So J. Random Designer comes up with a spiffy new design for a car, but without making any consideration for security - there are no locks on the doors, for example. "Oh, I'll add security in later", which he eventually does do. Of course, it means completely reworking the door latch mechanism so that it can be decoupled from the door's handle (not to mention changes to the UI). But after doing that the window no longer works - turns out the reworked mechanism juts out into the space the lowered window was supposed to occupy.
Originally Posted by Derokorian
but a website isn't like a car, right?
after all, you only need to keep people out of your car.
with a website, you need to let them in, listen to the radio, adjust the mirrors, switch gears, rev the engine, and (at the same time) prevent them from driving off or stealing your spark plugs.
Child lock? Though that's more about safety than security.
Originally Posted by traq
I prefer my original version...
So J. Random Designer comes up with a spiffy new design for a $device, but without making any consideration for security - there is no $device->$security_requirement, for example. "Oh, I'll add security in later", which he eventually does do. Of course, it means completely reworking the $device->$security_requirement->implementation() (not to mention changes to the UI). But after doing that the $device->$other_aspect no longer works - turns out $device->$security_requirement->implementation()->conflicts_with($device->$other_aspect->implementation()) == true.
Last edited by Weedpacket; 04-11-2012 at 02:36 AM.
Weed that made me smile and laugh, thanks for starting my morning off well.
Sadly, nobody codes for anyone on this forum. People taste your dishes and tell you what is missing, but they don't cook for you. ~anoopmail
I'd rather be a comma, then a full stop.
User Authentication in PHP with MySQLi
- Don't forget to mark threads resolved - MySQL(i) warning
I'd say there's nothing wrong with procedural PHP, it has its place. I've used it recently for some short command line scripts on a cron, and the only OO part is the DB layer which is PDO. As each of these scripts is pretty unique and has no crossover, and the longest one is barely 100 lines including the HTML, JS and CSS, going full OOP seems a little overkill. Sure, I could, but there would be no point here. It would have taken more time and gained nothing.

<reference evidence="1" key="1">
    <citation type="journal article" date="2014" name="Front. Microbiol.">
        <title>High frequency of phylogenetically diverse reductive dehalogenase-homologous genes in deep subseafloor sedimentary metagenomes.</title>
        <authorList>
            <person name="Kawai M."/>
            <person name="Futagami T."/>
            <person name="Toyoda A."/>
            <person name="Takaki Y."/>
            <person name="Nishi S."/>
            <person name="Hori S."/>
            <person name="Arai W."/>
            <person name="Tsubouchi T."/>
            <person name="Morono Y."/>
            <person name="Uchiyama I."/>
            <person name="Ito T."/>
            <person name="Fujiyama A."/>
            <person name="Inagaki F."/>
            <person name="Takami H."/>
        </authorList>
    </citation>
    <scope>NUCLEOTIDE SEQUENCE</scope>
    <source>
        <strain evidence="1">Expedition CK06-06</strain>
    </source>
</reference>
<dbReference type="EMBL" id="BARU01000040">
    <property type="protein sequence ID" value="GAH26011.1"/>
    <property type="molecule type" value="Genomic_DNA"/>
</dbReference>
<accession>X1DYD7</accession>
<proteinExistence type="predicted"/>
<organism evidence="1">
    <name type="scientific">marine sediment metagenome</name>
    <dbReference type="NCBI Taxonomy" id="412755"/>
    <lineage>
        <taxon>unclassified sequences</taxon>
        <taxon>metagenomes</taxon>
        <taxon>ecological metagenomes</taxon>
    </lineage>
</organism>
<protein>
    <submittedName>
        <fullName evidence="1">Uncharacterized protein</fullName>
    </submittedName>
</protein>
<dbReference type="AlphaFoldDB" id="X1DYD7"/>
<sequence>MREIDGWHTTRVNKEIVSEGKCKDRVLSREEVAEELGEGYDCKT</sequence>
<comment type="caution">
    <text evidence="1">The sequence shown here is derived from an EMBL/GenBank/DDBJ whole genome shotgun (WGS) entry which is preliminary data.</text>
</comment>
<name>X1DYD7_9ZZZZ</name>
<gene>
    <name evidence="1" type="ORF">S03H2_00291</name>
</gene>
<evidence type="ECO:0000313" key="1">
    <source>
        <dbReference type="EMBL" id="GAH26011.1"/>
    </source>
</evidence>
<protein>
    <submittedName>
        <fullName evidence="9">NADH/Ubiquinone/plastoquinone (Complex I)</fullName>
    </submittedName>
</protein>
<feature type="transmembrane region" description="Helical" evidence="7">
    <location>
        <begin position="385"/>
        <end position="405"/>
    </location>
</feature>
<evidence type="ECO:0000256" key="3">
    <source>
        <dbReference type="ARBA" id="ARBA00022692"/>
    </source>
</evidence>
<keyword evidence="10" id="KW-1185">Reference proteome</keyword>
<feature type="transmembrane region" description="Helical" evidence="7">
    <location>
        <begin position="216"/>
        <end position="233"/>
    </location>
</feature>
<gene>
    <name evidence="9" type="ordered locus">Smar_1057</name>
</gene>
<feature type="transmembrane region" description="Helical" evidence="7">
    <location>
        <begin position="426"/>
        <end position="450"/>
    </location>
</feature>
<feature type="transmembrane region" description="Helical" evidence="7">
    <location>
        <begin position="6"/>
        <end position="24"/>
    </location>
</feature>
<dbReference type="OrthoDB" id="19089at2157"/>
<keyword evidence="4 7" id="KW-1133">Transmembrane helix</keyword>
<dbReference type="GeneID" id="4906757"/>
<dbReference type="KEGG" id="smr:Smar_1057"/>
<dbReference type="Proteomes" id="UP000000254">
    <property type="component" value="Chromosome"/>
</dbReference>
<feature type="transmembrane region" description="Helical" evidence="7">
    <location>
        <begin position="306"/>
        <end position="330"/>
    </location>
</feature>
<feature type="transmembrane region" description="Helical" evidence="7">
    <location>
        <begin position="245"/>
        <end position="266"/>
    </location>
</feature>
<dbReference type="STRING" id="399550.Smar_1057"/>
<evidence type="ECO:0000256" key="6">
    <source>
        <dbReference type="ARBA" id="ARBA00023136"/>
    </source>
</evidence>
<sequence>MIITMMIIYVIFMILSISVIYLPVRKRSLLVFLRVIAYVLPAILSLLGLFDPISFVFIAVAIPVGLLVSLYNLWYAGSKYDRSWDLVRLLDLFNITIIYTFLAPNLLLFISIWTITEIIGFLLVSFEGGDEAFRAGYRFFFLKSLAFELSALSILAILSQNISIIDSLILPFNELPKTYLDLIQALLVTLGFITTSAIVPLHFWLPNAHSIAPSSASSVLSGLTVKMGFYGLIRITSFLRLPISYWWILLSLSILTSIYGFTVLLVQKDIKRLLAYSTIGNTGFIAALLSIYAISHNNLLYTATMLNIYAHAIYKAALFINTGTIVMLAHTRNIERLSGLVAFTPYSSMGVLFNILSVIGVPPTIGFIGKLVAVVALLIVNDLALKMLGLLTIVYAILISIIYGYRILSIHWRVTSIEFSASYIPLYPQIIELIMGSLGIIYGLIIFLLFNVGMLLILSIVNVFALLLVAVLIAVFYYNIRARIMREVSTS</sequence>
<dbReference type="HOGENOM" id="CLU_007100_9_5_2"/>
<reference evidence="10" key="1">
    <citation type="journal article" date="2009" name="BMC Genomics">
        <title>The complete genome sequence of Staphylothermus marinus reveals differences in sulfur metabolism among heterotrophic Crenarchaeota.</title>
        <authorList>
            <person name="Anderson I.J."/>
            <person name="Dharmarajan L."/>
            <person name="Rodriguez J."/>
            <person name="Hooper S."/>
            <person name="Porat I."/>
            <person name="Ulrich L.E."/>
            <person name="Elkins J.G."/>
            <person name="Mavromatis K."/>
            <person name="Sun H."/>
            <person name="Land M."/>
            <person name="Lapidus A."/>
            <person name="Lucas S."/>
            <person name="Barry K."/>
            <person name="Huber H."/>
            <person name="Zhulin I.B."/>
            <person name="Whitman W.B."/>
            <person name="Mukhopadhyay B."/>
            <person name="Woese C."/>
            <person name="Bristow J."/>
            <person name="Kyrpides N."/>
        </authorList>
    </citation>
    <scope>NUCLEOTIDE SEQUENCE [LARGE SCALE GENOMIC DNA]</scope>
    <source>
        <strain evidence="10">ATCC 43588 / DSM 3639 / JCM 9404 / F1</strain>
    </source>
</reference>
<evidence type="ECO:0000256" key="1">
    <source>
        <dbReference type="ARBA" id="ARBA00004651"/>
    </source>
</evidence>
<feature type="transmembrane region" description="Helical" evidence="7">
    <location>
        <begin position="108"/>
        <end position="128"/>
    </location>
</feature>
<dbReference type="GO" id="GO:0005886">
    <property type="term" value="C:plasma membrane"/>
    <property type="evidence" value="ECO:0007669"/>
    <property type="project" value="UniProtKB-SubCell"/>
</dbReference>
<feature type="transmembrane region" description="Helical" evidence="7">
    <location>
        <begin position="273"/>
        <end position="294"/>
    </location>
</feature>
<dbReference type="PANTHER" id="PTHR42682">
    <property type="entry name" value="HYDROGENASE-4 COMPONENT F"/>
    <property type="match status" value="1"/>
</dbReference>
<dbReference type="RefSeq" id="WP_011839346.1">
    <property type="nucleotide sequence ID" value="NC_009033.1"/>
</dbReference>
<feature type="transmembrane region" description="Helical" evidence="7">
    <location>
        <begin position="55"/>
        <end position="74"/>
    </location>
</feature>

As others have said, it's more about the application of the knowledge than just knowing stuff. Computer courses can teach you all kinds of things, but it's real work experience that really tests you. Knowing a few ways to do something is probably a fairly good indicator of experience level though I'd say.
Indeed: a project I'm currently working on has variables whose values often are but might not be known when the variable is being assigned to, or might not be in scope when the variable is used.
Originally Posted by Ashley Sheridan
So what I've got is that, while such variables would usually contain literals, they may also contain thunks. When and where their actual values are needed they're passed through a (global) function:
while(!is_scalar($value) && is_callable($value))
$value = $value();
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